I think there are some timeless themes, [and also some that are relevant to] this moment in a global pandemic…Shaw has written a play with these soldiers returning home from war in various states of fatigue or celebration. And I feel as people start to reunite, as even classrooms and workplaces come together after being remote for so long, there’s something about this returning that feels really relevant. And also, this moment of return, when it need not be a return to what had been, should be a critique of what had been. There’s something about the return that opens up possibility to make it better or make it different. And that feels very of the now.

Wow, I love that. This honestly never even crossed my mind when I was reading up on Arms and the Man.

Yeah, it’s one thing to return from war, but I think that idea of coming back after having this harrowing and completely extraordinary experience and returning home. Well, home has changed while you were gone, and you have changed while you were away, so instead of just assuming that everything goes back to the way it was, get ready, because that’s not going to. And I feel that’s around the corner for us as a society.

As a young person, and given that I’m speaking to someone who really wants everyone to understand the importance of, and have access to theatre, I have to wonder what A.C.T. is doing to make the narrative of Arms and the Man more open to this generation?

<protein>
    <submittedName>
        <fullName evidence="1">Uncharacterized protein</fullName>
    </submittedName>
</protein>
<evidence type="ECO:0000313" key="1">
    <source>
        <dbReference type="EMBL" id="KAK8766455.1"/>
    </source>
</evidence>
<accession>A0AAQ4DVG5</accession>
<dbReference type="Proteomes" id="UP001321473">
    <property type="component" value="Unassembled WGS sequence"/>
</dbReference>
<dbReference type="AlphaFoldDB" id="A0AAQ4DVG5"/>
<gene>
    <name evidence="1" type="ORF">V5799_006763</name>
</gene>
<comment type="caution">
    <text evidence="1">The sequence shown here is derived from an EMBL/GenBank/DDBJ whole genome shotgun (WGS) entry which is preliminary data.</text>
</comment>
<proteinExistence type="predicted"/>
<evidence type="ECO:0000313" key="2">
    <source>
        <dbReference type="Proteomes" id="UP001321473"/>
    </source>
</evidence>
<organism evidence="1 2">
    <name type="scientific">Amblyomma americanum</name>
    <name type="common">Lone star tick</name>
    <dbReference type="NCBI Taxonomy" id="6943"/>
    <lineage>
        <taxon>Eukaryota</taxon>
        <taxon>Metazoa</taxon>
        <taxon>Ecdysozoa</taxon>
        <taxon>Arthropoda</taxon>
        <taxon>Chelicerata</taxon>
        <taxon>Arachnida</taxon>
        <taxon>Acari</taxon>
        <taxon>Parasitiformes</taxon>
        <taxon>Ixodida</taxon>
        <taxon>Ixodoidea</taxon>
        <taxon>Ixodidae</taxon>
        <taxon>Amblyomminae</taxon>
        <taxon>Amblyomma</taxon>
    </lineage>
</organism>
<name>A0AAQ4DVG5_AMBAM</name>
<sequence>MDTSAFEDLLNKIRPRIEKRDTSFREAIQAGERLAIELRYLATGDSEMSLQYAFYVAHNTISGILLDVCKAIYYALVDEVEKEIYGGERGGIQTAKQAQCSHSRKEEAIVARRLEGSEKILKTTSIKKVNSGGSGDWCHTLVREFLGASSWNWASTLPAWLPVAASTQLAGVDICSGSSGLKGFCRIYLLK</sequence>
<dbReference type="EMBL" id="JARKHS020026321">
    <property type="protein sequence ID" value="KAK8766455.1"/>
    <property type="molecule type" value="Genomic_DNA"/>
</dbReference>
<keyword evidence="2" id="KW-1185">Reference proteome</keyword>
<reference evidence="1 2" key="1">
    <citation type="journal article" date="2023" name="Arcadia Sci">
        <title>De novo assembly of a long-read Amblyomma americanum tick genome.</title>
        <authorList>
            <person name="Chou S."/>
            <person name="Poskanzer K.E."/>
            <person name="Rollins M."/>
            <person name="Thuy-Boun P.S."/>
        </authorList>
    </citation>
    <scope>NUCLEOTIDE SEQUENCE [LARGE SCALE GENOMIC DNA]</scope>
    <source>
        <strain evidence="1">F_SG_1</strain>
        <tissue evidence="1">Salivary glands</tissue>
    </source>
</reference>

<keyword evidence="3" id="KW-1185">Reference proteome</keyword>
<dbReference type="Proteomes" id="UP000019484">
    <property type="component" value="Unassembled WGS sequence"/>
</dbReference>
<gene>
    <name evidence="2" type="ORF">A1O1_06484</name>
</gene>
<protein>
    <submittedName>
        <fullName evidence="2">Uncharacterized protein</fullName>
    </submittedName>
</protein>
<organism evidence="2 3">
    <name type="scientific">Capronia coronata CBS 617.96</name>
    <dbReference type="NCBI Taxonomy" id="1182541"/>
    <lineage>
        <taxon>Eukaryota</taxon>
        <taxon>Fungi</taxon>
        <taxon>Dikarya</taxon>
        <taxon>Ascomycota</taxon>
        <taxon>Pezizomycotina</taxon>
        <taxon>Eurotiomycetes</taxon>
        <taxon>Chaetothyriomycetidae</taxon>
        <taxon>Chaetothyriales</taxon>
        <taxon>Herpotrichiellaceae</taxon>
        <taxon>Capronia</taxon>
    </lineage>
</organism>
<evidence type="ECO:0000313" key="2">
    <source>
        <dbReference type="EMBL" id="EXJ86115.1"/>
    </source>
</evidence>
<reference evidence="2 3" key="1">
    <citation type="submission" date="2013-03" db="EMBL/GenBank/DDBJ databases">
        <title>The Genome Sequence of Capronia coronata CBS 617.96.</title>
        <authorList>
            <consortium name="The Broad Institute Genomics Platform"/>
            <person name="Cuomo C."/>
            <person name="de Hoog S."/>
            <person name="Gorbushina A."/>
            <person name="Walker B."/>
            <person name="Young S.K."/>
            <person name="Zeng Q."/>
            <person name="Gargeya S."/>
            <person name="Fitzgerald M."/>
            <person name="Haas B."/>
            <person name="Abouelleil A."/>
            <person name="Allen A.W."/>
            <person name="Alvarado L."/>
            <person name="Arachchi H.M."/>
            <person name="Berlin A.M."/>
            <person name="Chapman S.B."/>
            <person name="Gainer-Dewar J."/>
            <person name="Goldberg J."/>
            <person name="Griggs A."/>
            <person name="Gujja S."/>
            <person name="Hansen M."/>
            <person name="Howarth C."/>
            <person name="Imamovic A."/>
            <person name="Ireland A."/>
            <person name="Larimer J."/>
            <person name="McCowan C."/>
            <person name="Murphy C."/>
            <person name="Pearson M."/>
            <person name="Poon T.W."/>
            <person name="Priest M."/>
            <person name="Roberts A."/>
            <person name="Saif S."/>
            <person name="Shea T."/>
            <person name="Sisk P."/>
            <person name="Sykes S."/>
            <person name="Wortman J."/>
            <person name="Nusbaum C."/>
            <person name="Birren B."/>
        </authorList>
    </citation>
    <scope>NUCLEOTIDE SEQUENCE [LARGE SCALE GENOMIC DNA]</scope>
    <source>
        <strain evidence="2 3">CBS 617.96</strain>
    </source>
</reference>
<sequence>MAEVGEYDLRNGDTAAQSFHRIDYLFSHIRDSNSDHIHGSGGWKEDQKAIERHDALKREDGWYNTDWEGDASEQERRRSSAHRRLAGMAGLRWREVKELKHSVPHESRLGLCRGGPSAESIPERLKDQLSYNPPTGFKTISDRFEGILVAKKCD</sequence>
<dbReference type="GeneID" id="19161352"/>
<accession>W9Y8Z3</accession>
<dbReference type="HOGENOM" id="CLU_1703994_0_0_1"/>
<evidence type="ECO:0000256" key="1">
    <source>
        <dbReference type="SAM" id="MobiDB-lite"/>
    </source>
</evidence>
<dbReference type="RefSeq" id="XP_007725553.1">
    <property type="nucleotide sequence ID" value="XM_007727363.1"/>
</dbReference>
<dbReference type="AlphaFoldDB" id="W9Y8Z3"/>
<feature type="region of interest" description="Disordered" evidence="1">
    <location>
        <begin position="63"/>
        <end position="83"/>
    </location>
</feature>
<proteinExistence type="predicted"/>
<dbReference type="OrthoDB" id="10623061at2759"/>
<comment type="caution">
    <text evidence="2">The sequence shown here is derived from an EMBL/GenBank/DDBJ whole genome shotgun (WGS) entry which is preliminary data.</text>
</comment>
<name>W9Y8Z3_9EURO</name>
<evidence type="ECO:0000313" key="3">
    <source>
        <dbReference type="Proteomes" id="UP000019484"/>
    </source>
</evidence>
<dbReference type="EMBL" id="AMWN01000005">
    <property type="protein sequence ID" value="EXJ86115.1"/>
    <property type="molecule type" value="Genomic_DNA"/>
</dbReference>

It doesn’t need a rendition. It doesn’t need it. Colman Domingo’s first point of direction with the actors was just bring your whole selves. Certainly, the story takes place in the 1880s in Bulgaria, but he’s saying we’re American. We’re Black. We’re white. We’re Latinx. He’s saying it’s 2021. Bring yourself to the emotional and story situations. And we’ll make it sing.


Arms and the Man will be available on demand April 12–18. A watch party will kick off the play’s run on April 12 at 6 p.m. Tickets are available for purchase here.


Esha Potharaju (she/her) is an art and story lover who is passionate about enriching her community through arts involvement. In her free time, you can find Esha participating in student advocacy initiatives and overanalyzing comics and cartoons with her best friend. You can find more of her reviews and interviews on TeenTix.org.

This article was written on special assignment for Encore Spotlight through the TeenTix Press Corps, a program that promotes critical thinking, communication and information literacy through criticism and journalism practice for teens. TeenTix is a youth empowerment and arts access nonprofit.